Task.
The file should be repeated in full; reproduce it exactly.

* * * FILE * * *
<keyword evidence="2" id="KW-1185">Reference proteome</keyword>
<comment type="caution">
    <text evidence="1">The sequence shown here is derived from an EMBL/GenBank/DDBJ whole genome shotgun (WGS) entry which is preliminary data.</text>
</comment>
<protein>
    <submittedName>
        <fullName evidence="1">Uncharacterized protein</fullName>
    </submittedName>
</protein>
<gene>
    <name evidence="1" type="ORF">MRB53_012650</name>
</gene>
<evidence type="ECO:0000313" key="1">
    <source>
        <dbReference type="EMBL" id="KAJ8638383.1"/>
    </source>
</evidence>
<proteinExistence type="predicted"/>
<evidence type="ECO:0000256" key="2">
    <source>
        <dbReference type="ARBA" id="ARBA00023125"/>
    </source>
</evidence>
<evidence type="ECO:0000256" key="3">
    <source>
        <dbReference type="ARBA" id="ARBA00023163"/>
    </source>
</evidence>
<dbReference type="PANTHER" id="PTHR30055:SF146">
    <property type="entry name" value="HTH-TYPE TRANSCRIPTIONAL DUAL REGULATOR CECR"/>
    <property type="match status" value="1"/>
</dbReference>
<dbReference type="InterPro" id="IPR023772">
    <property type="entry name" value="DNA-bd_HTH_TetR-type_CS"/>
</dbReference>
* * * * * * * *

<keyword evidence="2" id="KW-1185">Reference proteome</keyword>
<comment type="caution">
    <text evidence="1">The sequence shown here is derived from an EMBL/GenBank/DDBJ whole genome shotgun (WGS) entry which is preliminary data.</text>
</comment>
<protein>
    <submittedName>
        <fullName evidence="1">Uncharacterized protein</fullName>
    </submittedName>
</protein>
<gene>
    <name evidence="1" type="ORF">MRB53_012650</name>
</gene>
<evidence type="ECO:0000313" key="1">
    <source>
        <dbReference type="EMBL" id="KAJ8638383.1"/>
    </source>
</evidence>
<proteinExistence type="predicted"/>
<evidence type="ECO:0000256" key="2">
    <source>
        <dbReference type="ARBA" id="ARBA00023125"/>
    </source>
</evidence>
<evidence type="ECO:0000256" key="3">
    <source>
        <dbReference type="ARBA" id="ARBA00023163"/>
    </source>
</evidence>
<dbReference type="PANTHER" id="PTHR30055:SF146">
    <property type="entry name" value="HTH-TYPE TRANSCRIPTIONAL DUAL REGULATOR CECR"/>
    <property type="match status" value="1"/>
</dbReference>
<dbReference type="InterPro" id="IPR023772">
    <property type="entry name" value="DNA-bd_HTH_TetR-type_CS"/>
</dbReference>